The Definition of Religion

Religion is human beings’ relation to that which they regard as holy, sacred, absolute, spiritual, divine, or worthy of especial reverence. In some traditions, these concerns are formulated in terms of human beings’ relations with gods or spirits; in others they take the form of one’s relationship to, or attitude toward, the broader human community and the natural world. In many religious systems, texts are deemed to have scriptural status and people are esteemed to be invested with spiritual or moral authority.

Religion, or at least the concept of religion, has been a subject of scholarly investigation since ancient times. Philosophers have often struggled to develop a definition of religion that is both encompassing and precise. There are, however, some common characteristics that most religions share. These include a sense of the sacred, a belief in life after death, and ritual practices that are intended to purify one’s soul. Nevertheless, these common features cannot fully describe the wide variety of religious beliefs and practices that exist in the world today.

A significant problem facing the development of a definition for religion is the fact that no clear line separates a religion from a philosophy or an ethical system. In the past, philosophers have tended to define religion as a set of rules for social behavior. This definition has shifted considerably over time, with some philosophers, such as John Locke and Voltaire, arguing that religion ought to be separated from other social institutions and that the practice of religion should be replaced by scientific inquiry.

Another approach to the definition of religion involves examining its historical development. According to the sociobiological theory of religion, the earliest religions were probably early and highly successful protective systems that were tied both to the potentialities of the brain and body and to the necessity for survival. Once these protections were in place, they allowed people to explore their environment and their own natures, and this exploration became known as religion.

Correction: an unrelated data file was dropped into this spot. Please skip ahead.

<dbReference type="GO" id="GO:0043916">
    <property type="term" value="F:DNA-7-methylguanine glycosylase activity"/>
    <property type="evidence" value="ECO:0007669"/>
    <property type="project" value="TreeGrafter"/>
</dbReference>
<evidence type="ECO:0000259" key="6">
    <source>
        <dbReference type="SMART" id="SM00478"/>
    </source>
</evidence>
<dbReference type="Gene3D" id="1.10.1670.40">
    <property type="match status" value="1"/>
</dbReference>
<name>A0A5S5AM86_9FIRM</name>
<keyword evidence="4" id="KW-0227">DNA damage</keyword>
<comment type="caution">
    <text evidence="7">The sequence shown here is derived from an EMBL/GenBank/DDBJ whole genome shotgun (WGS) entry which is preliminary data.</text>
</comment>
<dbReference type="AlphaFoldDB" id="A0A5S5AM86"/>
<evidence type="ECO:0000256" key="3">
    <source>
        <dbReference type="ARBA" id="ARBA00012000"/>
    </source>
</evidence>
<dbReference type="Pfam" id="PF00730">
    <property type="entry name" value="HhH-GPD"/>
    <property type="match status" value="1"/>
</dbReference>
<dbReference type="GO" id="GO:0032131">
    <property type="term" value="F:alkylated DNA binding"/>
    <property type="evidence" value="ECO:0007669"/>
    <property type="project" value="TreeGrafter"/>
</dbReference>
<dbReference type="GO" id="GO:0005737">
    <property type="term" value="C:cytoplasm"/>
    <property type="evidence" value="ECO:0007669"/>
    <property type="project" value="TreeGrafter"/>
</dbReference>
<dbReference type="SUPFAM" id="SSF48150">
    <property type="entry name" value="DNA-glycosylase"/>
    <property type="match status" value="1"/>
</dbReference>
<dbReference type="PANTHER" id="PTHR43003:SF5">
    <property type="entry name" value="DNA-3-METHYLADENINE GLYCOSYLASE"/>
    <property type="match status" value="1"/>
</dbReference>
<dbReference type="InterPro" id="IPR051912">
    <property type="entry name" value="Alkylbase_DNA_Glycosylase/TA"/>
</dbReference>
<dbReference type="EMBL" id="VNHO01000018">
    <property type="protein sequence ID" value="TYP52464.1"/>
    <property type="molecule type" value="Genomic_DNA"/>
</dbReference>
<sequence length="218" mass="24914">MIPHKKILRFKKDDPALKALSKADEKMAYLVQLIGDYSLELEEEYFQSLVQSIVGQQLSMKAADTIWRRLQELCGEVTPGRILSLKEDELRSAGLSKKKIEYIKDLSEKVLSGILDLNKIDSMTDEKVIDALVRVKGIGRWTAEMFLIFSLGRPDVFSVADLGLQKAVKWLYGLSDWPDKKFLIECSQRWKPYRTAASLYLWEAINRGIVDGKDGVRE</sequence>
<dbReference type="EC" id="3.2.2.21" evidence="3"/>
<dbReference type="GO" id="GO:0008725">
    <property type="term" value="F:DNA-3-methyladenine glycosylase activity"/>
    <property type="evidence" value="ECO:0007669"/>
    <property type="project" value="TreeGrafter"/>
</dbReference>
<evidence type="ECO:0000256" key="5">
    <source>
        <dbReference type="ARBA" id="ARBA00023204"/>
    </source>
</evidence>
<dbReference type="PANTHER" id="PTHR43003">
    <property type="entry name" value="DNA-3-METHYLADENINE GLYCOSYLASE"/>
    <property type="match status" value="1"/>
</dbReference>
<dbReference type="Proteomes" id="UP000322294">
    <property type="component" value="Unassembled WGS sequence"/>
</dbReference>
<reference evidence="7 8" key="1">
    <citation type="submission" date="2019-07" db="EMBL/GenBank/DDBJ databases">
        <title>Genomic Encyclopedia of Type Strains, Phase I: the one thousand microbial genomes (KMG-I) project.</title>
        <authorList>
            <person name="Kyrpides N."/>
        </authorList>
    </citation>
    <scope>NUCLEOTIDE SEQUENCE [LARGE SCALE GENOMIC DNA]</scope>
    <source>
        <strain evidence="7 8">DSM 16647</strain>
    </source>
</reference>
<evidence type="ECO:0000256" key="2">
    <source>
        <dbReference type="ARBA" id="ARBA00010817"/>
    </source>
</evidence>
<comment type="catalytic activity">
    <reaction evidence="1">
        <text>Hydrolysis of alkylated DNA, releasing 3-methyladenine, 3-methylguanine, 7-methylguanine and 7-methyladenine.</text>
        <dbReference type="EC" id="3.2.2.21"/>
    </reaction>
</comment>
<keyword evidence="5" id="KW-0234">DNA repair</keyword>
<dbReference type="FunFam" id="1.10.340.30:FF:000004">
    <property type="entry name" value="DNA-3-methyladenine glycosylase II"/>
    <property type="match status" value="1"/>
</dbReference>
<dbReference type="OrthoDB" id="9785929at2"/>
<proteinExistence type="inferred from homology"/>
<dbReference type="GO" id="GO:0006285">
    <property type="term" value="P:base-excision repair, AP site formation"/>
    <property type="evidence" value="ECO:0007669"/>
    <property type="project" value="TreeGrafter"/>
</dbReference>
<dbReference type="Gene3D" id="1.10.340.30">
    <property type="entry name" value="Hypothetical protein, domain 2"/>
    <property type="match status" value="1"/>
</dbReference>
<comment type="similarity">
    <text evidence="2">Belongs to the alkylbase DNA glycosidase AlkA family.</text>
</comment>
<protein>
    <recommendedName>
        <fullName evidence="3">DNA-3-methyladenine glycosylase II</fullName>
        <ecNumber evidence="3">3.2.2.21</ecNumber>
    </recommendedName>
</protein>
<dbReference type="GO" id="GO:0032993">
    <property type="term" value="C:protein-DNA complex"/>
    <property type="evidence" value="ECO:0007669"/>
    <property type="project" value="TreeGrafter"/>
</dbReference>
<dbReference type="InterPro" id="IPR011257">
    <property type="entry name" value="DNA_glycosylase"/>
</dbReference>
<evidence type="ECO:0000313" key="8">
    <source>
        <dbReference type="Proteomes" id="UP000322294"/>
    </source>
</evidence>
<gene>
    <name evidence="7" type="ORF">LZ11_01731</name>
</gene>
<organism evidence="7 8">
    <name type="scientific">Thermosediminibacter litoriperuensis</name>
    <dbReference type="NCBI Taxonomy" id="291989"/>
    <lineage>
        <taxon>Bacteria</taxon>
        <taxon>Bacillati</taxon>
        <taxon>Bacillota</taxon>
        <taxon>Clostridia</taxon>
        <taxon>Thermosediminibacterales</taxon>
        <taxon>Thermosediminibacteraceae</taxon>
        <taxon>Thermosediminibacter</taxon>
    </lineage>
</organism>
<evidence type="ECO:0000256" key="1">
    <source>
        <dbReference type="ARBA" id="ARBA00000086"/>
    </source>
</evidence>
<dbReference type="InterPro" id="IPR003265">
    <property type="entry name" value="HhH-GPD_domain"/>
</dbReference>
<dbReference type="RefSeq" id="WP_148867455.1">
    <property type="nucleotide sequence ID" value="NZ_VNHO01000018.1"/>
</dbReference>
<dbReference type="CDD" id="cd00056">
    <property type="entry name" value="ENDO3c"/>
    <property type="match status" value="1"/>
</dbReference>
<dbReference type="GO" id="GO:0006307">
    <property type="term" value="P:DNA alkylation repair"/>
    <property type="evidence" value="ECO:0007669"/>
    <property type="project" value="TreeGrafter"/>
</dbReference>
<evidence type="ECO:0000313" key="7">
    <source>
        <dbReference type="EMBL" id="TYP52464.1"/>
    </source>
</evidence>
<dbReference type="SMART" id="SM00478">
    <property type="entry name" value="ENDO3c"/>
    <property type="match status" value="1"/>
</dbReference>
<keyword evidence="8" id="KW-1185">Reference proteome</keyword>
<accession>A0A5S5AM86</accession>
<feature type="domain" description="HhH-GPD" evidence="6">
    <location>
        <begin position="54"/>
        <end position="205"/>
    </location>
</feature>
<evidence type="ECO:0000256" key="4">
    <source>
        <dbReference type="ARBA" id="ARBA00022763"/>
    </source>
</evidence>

The early religions of the Nile River and the fertile crescent of Mesopotamia included worship of tribal totems and ancestor spirits, as well as belief in guardian and protective gods. Over time, these primitive religions developed into more complex belief systems, which included myths about the creation of the universe and stories about individual gods and goddesses. In addition to belief, most of these early religions also incorporated a sense of the sacred in the world around them, a ritual structure, and codes of ethical conduct.

In recent decades, scholars have pulled the camera back to examine the constructed nature of the idea of religion. Some have even gone so far as to claim that the word religion is an invented category, that its modern semantic expansion went hand in hand with European colonialism, and that it should be abandoned as a term for describing social reality. Other scholars have taken a more moderate position and suggest that religion is a kind of social genus that can be present in several cultures at once, with some shared features such as rituals and sacred texts.